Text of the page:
Now, edit /usr/share/xsessions/xmonad.desktop so that it executes "xmonad.start" instead of "xmonad".

Then create /usr/local/bin/xmonad.start:

xrdb -merge .Xresources

gnome-panel &
syndaemon -d -t

# feh --bg-scale /usr/share/backgrounds/warty-final-ubuntu.png &
# xsetroot -solid "#978989" # Lighter gray.
xsetroot -solid "#636161" # Darker gray.

# This must be started before seahorse-daemon.
eval $(gnome-keyring-daemon)

# This is all the stuff I found in "Startup Applications".
/usr/lib/gnome-session/helpers/at-spi-registryd-wrapper &
bluetooth-applet &
sh -c 'test -e /var/cache/jockey/check || exec jockey-gtk --check 60' &
# sh -c "sleep 30; exec /usr/lib/evolution/2.26/evolution-alarm-notify"
# gnome-keyring-daemon --start
# /usr/bin/canberra-gtk-play --id="desktop-login" --description="GNOME Login"
# /usr/lib/gnome-session/helpers/gnome-session-splash
sh -c "sleep 60 && python /usr/share/gnome-panel/" &
nm-applet --sm-disable &
sh -c "sleep 1 && gnome-power-manager" &
sh -c "sleep 31 && system-config-printer-applet > /dev/null 2> /dev/null" &
# /usr/lib/vino/vino-server &
update-notifier --startup-delay=60 &
# gnome-at-visual -s

exec xmonad
You might wonder how I came up with all of that. I started with the xmonad documentation. Then, I opened up "Startup Applications" when logged into my GNOME desktop in order to figure out what I wanted to recreate. Some of the things I decided I didn't need. Some of the things had to be tweaked to run outside the context of a normal Ubuntu environment.

Make the script executable:
chmod +x /usr/local/bin/xmonad.start
Now, create ~/.xmonad/xmonad.hs:
import XMonad hiding (Tall)
import XMonad.Hooks.ManageDocks
import XMonad.Hooks.SetWMName
import XMonad.Layout.Circle
import XMonad.Layout.Magnifier
import XMonad.Layout.HintedTile

myLayout = avoidStruts $ hintedTile Tall ||| hintedTile Wide ||| Circle
||| magnifier Circle ||| Full
-- hintedTile listens to application hints, so as not to break gVim.
hintedTile = HintedTile nmaster delta ratio TopLeft
nmaster = 1
delta = 3/100
ratio = 1/2

myManageHook = composeAll
[ className =? "Gimp" --> doFloat ]

main = do
xmonad $ defaultConfig
{ manageHook = manageDocks <+> myManageHook <+> manageHook defaultConfig

-- I used to use: avoidStruts $ layoutHook defaultConfig
, layoutHook = myLayout

-- This hack is necessary to make Java GUIs like NetBeans work. See the FAQ.
, logHook = setWMName "LG3D"
To test that you got the syntax right:
ghci ~/.xmonad/xmonad.hs
Note that I decided not to use xmobar, which is a text-based status bar. It's just not my thing, although you might want to read arjuna del toso's instructions and give it a shot.

Last of all, there was one more incredibly esoteric hack that was necessary. If you using xmonad + NetBeans + jVi, then using ":w" to save your file will cause NetBeans to lock up. Weird, I know. The workaround is to edit your jVi preferences to tell jVi not to handle Control-s, but rather to pass it to the IDE. That way, you can use Control-s to save your file instead of using ":w".

Make sure to read the guided tour and check the xmonad FAQ if you have any issues.

What Makes a Good Operating System?

There are a lot of good operating systems these days. How do you pick one? If you're going to pick Linux, how do you pick which distribution to use? Here are the criteria that are important to me:
  • It must support my hardware. It doesn't matter if it's the best operating system in the world, if I can't run it on my hardware, it does me no good. An operating system that doesn't support my wireless card just isn't a viable alternative.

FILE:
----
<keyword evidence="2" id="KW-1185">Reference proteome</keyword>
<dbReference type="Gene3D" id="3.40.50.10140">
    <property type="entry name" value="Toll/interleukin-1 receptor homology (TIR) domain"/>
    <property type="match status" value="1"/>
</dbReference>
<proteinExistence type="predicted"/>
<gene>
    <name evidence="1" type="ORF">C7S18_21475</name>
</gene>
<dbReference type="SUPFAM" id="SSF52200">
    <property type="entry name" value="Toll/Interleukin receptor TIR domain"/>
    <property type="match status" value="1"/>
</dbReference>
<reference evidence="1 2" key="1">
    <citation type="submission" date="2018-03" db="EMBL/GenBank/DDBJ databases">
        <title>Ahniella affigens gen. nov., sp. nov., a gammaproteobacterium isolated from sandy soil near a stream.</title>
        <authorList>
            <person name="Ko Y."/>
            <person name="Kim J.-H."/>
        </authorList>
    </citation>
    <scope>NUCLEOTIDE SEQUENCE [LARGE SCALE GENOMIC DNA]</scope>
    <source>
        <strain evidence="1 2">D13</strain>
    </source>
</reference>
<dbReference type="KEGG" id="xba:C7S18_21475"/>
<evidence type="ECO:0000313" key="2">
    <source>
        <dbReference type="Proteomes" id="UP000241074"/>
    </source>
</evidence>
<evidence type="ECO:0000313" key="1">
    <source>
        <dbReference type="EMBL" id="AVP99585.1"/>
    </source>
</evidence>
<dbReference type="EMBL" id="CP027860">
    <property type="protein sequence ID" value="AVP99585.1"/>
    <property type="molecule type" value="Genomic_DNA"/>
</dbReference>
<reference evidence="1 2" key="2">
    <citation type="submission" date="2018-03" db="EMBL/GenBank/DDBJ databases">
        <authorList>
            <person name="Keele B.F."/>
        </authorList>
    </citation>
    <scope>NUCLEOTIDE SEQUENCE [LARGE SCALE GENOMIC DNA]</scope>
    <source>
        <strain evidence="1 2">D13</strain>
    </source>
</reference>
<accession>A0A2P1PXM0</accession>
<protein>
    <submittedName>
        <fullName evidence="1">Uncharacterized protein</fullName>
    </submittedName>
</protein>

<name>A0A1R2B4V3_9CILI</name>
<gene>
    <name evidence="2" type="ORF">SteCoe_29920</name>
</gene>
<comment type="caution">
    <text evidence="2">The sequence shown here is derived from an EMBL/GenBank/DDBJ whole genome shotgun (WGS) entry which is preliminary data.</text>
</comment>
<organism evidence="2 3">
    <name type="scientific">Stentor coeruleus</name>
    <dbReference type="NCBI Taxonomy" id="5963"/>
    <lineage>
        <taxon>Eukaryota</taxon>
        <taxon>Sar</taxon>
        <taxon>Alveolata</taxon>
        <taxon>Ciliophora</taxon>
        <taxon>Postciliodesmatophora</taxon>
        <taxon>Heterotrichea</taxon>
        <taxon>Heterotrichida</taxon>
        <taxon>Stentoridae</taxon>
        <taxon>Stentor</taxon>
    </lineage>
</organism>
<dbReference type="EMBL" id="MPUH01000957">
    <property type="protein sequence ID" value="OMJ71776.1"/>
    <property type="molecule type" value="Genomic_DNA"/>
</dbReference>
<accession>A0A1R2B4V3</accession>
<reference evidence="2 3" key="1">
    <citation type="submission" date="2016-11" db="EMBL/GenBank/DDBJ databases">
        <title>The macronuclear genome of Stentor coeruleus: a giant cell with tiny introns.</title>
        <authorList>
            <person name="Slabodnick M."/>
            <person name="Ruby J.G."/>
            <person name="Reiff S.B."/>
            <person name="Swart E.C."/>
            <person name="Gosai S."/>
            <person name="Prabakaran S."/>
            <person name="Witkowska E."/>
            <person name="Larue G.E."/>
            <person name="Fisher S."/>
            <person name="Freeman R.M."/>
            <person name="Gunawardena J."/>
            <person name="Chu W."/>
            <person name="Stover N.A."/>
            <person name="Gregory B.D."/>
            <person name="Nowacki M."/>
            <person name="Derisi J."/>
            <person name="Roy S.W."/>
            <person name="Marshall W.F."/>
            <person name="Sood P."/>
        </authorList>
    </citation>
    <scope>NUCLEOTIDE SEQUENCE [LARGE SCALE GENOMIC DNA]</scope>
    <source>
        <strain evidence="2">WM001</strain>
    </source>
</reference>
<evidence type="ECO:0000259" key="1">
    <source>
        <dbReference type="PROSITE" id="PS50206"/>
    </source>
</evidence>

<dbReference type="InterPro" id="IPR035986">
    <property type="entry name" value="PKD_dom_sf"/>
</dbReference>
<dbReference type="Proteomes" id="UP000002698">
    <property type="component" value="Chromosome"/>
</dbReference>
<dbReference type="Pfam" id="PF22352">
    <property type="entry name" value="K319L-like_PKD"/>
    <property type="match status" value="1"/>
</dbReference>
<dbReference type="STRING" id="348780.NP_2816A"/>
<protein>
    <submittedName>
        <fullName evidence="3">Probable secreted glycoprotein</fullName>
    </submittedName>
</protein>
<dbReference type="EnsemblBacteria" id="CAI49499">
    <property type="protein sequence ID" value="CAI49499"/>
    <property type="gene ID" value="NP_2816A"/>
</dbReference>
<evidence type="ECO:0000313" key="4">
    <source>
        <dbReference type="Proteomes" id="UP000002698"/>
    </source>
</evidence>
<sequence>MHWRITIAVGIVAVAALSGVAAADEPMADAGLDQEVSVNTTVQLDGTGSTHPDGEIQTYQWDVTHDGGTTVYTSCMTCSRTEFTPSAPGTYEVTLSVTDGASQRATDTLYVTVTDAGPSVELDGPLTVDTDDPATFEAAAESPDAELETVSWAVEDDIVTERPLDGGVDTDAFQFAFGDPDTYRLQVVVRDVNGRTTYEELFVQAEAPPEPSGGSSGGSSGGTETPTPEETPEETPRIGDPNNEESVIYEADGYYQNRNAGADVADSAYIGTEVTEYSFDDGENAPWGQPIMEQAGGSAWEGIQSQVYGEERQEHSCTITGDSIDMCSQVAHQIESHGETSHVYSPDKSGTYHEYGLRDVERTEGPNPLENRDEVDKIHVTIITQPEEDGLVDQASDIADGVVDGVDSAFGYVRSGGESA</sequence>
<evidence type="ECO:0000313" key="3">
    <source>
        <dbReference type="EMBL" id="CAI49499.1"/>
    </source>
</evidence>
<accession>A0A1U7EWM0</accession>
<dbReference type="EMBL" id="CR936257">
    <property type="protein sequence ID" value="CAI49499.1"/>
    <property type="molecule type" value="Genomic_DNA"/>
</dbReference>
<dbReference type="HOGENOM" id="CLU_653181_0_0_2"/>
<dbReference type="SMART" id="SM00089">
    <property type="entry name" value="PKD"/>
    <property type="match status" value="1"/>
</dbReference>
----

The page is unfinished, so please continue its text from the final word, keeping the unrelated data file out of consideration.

• It must be painless to install the software I want and uninstall it when I don't want it anymore. I like keeping a clean, "repeatable" system, so building software by hand without being able to uninstall it is something I avoid whenever possible.
  • It must be easy to update. I like to apply security patches as soon as they come out, and I like running modern versions of all my favorite software. Installing a new kernel in production under Ubuntu is trivial. Running "make world" in production isn't.
  • It must be FOSS, because that's the future I want to see. Being "mostly" open source like OpenSolaris just doesn't cut it for me.
Criteria involve trade offs. You probably have your own criteria, but these are the criteria that have lead me to be such a fan of Ubuntu.

Linux: xmonad

xmonad is a tiling window manager. If you don't know what I'm talking about, take a peek at one of the screencasts. I've been using xmonad for the last couple weeks. It's been a couple years since I tried it last, and it's really improved:
  • It's now a lot easier to install on Ubuntu.
  • It's now a lot easier to integrate with panels such as gnome-panel or xmobar.
  • It's now a lot easier to try out various layouts, and there are more layouts to choose from.
Every time I try out a tiling window manager, I am reminded of the fact that I fundamentally disagree with the premise:
  • They think that maximizing a window as much as possible whenever possible is useful. I think that's true with terminals and chat windows, but less so for many other windows. For instance, I always want GVim to be 80 columns wide.
  • They think that minimizing windows to very small sizes is more acceptable than allowing windows to overlap. I disagree.
  • They think that forcibly resizing windows won't break them. Unfortunately, forcibly resizing windows makes the Gimp look terrible, and it often cuts off the last line of text in GVim.
  • They think that I don't care about having an integrated desktop environment such as the one GNOME provides. In reality, I like the idea of using weird window managers as part of my GNOME desktop. I really like all those things that Ubuntu puts on my gnome-panel such as the network manager, update manager, mixer, etc.
Fortunately, of all the tiling window managers, xmonad is the most understanding of my needs:
  • It works with the gnome-panel.
  • It has layout managers that can take hints from applications so as not to chop off the last line of text in GVim.
  • It can create exceptions for certain applications, such as the Gimp, placing them in a "floating" layer that is more suitable for such applications.